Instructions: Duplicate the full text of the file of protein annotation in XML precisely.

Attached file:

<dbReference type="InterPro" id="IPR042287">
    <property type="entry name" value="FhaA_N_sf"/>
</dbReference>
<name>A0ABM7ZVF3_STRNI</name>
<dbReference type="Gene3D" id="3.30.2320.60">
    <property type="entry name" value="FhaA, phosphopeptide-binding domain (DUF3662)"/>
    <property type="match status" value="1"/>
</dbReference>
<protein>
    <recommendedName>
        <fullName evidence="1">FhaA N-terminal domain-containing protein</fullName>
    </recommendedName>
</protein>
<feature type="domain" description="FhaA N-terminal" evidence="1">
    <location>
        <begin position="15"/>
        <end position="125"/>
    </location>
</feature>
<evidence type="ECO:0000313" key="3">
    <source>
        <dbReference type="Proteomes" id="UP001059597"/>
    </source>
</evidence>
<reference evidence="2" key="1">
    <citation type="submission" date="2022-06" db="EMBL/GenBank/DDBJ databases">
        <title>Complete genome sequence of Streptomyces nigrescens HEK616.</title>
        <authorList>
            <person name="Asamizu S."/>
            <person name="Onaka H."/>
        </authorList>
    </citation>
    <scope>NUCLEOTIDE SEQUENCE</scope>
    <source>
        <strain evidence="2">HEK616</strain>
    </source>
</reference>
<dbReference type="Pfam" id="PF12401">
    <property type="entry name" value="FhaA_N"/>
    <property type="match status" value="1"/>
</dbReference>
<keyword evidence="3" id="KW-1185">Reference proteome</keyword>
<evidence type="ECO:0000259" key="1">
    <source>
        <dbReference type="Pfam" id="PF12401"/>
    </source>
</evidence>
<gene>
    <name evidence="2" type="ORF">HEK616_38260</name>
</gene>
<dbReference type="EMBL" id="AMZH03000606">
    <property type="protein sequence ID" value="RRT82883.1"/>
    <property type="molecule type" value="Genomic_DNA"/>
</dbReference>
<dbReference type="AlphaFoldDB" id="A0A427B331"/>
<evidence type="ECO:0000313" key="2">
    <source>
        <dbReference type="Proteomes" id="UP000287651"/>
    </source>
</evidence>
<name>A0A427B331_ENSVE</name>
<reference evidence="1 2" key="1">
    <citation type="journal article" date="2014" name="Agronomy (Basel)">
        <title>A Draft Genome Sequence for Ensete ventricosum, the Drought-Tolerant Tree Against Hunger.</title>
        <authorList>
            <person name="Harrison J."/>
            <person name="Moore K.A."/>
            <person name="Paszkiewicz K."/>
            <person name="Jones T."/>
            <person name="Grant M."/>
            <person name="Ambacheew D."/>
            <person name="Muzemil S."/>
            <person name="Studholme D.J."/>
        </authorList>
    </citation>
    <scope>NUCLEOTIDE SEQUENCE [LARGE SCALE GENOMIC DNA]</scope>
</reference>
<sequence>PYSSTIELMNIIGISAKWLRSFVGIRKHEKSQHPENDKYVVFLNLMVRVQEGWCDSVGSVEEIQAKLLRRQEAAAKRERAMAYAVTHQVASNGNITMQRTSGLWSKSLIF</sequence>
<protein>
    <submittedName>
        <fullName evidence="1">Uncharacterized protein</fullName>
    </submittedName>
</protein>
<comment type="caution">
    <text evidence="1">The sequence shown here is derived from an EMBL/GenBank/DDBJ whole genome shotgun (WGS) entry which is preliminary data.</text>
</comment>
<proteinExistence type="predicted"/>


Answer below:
<dbReference type="InterPro" id="IPR042287">
    <property type="entry name" value="FhaA_N_sf"/>
</dbReference>
<name>A0ABM7ZVF3_STRNI</name>
<dbReference type="Gene3D" id="3.30.2320.60">
    <property type="entry name" value="FhaA, phosphopeptide-binding domain (DUF3662)"/>
    <property type="match status" value="1"/>
</dbReference>
<protein>
    <recommendedName>
        <fullName evidence="1">FhaA N-terminal domain-containing protein</fullName>
    </recommendedName>
</protein>
<feature type="domain" description="FhaA N-terminal" evidence="1">
    <location>
        <begin position="15"/>
        <end position="125"/>
    </location>
</feature>
<evidence type="ECO:0000313" key="3">
    <source>
        <dbReference type="Proteomes" id="UP001059597"/>
    </source>
</evidence>
<reference evidence="2" key="1">
    <citation type="submission" date="2022-06" db="EMBL/GenBank/DDBJ databases">
        <title>Complete genome sequence of Streptomyces nigrescens HEK616.</title>
        <authorList>
            <person name="Asamizu S."/>
            <person name="Onaka H."/>
        </authorList>
    </citation>
    <scope>NUCLEOTIDE SEQUENCE</scope>
    <source>
        <strain evidence="2">HEK616</strain>
    </source>
</reference>
<dbReference type="Pfam" id="PF12401">
    <property type="entry name" value="FhaA_N"/>
    <property type="match status" value="1"/>
</dbReference>
<keyword evidence="3" id="KW-1185">Reference proteome</keyword>
<evidence type="ECO:0000259" key="1">
    <source>
        <dbReference type="Pfam" id="PF12401"/>
    </source>
</evidence>
<gene>
    <name evidence="2" type="ORF">HEK616_38260</name>
</gene>
<dbReference type="EMBL" id="AMZH03000606">
    <property type="protein sequence ID" value="RRT82883.1"/>
    <property type="molecule type" value="Genomic_DNA"/>
</dbReference>
<dbReference type="AlphaFoldDB" id="A0A427B331"/>
<evidence type="ECO:0000313" key="2">
    <source>
        <dbReference type="Proteomes" id="UP000287651"/>
    </source>
</evidence>
<name>A0A427B331_ENSVE</name>
<reference evidence="1 2" key="1">
    <citation type="journal article" date="2014" name="Agronomy (Basel)">
        <title>A Draft Genome Sequence for Ensete ventricosum, the Drought-Tolerant Tree Against Hunger.</title>
        <authorList>
            <person name="Harrison J."/>
            <person name="Moore K.A."/>
            <person name="Paszkiewicz K."/>
            <person name="Jones T."/>
            <person name="Grant M."/>
            <person name="Ambacheew D."/>
            <person name="Muzemil S."/>
            <person name="Studholme D.J."/>
        </authorList>
    </citation>
    <scope>NUCLEOTIDE SEQUENCE [LARGE SCALE GENOMIC DNA]</scope>
</reference>
<sequence>PYSSTIELMNIIGISAKWLRSFVGIRKHEKSQHPENDKYVVFLNLMVRVQEGWCDSVGSVEEIQAKLLRRQEAAAKRERAMAYAVTHQVASNGNITMQRTSGLWSKSLIF</sequence>
<protein>
    <submittedName>
        <fullName evidence="1">Uncharacterized protein</fullName>
    </submittedName>
</protein>
<comment type="caution">
    <text evidence="1">The sequence shown here is derived from an EMBL/GenBank/DDBJ whole genome shotgun (WGS) entry which is preliminary data.</text>
</comment>
<proteinExistence type="predicted"/>